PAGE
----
There is no shortage of food and medicine in Gaza. That's because Israel sends a daily convoy of essential supplies into the strip on a daily basis. It also facilitates the supply of electricity to Gaza, although payment for keeping its lights on is being withheld by the Palestinian Authority, which views the Hamas government there as a deadly rival.
What congressional Democrats either don't know or choose to ignore is that the purpose of the blockade is to prevent Hamas from receiving arms and building materials that they can use to strengthen their war-making ability. If Israel and Egypt were to lift the blockade, it wouldn't necessarily better the lives of ordinary Gazans.
But it would enable Iran to ship Hamas more military material so as to strengthen the Islamists' ability to wage war on Israel. While it's hard to imagine any sane person advocating the arming of terrorists, that's exactly what these Democrats are doing when they invoke humanitarian concerns to justify opening the borders to Gaza.
The key point here is that the weekly "demonstrations" that Hamas has organized on the border between Gaza and Israel aren't about conditions in Gaza. To the contrary, the theme of the violent marches every Friday at the border fence is that of "return"--the dream that UNRWA has bolstered to erase the last seven decades of Middle East history in which refugees can eliminate the State of Israel.
The only way to change this toxic dynamic is to end the way in which the international community has subsidized the myth of "return." Transforming UNRWA from an agency that makes the Palestinians the only refugee problem in the world that may not be solved (as all others have been, including the hundreds of thousands of Jews who were forced to flee their homes in the Arab world after 1948) is the vital first step towards ending the conflict.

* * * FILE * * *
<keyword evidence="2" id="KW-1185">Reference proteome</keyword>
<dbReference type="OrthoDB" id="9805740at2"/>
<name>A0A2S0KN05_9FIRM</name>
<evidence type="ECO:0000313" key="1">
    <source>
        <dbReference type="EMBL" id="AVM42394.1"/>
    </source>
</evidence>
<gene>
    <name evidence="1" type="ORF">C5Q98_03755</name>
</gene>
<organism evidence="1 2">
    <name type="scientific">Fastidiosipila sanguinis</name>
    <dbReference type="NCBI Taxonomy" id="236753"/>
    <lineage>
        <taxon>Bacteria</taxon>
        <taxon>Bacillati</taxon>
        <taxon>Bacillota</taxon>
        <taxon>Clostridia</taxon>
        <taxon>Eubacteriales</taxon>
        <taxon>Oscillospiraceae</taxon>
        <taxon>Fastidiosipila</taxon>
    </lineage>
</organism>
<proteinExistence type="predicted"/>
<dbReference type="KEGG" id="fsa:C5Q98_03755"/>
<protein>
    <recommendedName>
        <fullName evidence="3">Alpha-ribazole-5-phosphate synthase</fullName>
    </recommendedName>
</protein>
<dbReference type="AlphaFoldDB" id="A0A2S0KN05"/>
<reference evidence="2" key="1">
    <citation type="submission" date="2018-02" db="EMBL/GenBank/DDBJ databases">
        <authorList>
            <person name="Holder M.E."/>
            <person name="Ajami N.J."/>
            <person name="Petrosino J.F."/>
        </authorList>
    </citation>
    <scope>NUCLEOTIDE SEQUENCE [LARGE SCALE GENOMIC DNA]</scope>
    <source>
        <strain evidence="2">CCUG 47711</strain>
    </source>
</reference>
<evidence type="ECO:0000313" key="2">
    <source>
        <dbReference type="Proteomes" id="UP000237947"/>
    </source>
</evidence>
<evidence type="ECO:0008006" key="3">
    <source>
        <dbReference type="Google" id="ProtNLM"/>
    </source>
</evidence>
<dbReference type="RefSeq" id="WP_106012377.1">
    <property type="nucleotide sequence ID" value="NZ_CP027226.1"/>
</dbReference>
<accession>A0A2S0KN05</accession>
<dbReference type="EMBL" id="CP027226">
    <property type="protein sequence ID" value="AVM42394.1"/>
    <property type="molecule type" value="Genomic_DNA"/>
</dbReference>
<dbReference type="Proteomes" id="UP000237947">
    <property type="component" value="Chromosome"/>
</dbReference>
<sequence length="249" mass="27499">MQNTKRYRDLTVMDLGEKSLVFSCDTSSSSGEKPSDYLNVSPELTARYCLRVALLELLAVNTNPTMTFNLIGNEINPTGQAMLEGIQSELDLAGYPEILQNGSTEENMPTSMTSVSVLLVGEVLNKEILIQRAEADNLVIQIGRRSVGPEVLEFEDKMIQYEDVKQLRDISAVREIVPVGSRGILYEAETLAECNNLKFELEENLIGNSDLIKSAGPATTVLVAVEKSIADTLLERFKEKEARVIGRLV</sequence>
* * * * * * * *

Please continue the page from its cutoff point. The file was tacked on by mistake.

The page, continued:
Yet there is more at work here than just a wrongheaded pair of Democratic letters that oppose a sensible Middle East policy.
By supporting opening the gates of Gaza for an Iranian resupply of Hamas, a critical mass of elected Democrats are signaling that their party's backing for Israel is no longer a given. The conflict within the party between genuinely pro-Israel congressional leaders and left-wing grassroots activists who buy into the lies about an "apartheid state" has been simmering for years.
While the moderates prevailed in 2016 when Hillary Clinton held off Sanders's challenge in the presidential primaries (where Israel provided one of the few clear ideological contrasts between the two candidates), it's obvious that the tide has shifted in favor of the left-wingers in the last 18 months.
That the list of signers of the letters included more than just the usual radical suspects, but also the party's rising stars, like Pennsylvania's Conor Lamb and Texas's Beto O'Rourke (who is hoping to upset Ted Cruz in a Senate race this fall), shows which way the wind is blowing in Democratic circles.
If pro-Israel Democrats aren't willing to speak up against this trend, even if it means aligning themselves on this issue with Trump, then it's clear that they'll be left out in the cold in 2020.
Originally published at JNS.org
- reposted with permission.